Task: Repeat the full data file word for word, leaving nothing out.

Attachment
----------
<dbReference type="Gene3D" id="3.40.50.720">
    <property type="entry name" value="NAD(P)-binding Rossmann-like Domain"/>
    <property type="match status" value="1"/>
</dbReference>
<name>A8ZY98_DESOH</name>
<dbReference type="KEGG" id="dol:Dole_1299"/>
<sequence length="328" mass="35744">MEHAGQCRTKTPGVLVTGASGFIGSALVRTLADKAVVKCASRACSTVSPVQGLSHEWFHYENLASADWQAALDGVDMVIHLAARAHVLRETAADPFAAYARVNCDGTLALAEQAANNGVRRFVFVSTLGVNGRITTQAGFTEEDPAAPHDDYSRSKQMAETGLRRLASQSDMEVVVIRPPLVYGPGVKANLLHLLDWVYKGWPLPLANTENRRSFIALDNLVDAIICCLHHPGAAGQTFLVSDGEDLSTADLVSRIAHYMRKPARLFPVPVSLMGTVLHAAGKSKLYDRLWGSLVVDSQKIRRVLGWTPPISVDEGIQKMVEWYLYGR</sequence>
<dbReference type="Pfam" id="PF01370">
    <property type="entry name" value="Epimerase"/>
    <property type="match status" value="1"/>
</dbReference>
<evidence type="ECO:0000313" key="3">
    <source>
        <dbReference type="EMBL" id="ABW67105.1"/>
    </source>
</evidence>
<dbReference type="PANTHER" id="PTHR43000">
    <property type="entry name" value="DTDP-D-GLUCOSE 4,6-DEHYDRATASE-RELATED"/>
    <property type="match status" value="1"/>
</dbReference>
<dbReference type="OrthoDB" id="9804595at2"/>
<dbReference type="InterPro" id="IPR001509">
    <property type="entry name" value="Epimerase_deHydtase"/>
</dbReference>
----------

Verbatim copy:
<dbReference type="Gene3D" id="3.40.50.720">
    <property type="entry name" value="NAD(P)-binding Rossmann-like Domain"/>
    <property type="match status" value="1"/>
</dbReference>
<name>A8ZY98_DESOH</name>
<dbReference type="KEGG" id="dol:Dole_1299"/>
<sequence length="328" mass="35744">MEHAGQCRTKTPGVLVTGASGFIGSALVRTLADKAVVKCASRACSTVSPVQGLSHEWFHYENLASADWQAALDGVDMVIHLAARAHVLRETAADPFAAYARVNCDGTLALAEQAANNGVRRFVFVSTLGVNGRITTQAGFTEEDPAAPHDDYSRSKQMAETGLRRLASQSDMEVVVIRPPLVYGPGVKANLLHLLDWVYKGWPLPLANTENRRSFIALDNLVDAIICCLHHPGAAGQTFLVSDGEDLSTADLVSRIAHYMRKPARLFPVPVSLMGTVLHAAGKSKLYDRLWGSLVVDSQKIRRVLGWTPPISVDEGIQKMVEWYLYGR</sequence>
<dbReference type="Pfam" id="PF01370">
    <property type="entry name" value="Epimerase"/>
    <property type="match status" value="1"/>
</dbReference>
<evidence type="ECO:0000313" key="3">
    <source>
        <dbReference type="EMBL" id="ABW67105.1"/>
    </source>
</evidence>
<dbReference type="PANTHER" id="PTHR43000">
    <property type="entry name" value="DTDP-D-GLUCOSE 4,6-DEHYDRATASE-RELATED"/>
    <property type="match status" value="1"/>
</dbReference>
<dbReference type="OrthoDB" id="9804595at2"/>
<dbReference type="InterPro" id="IPR001509">
    <property type="entry name" value="Epimerase_deHydtase"/>
</dbReference>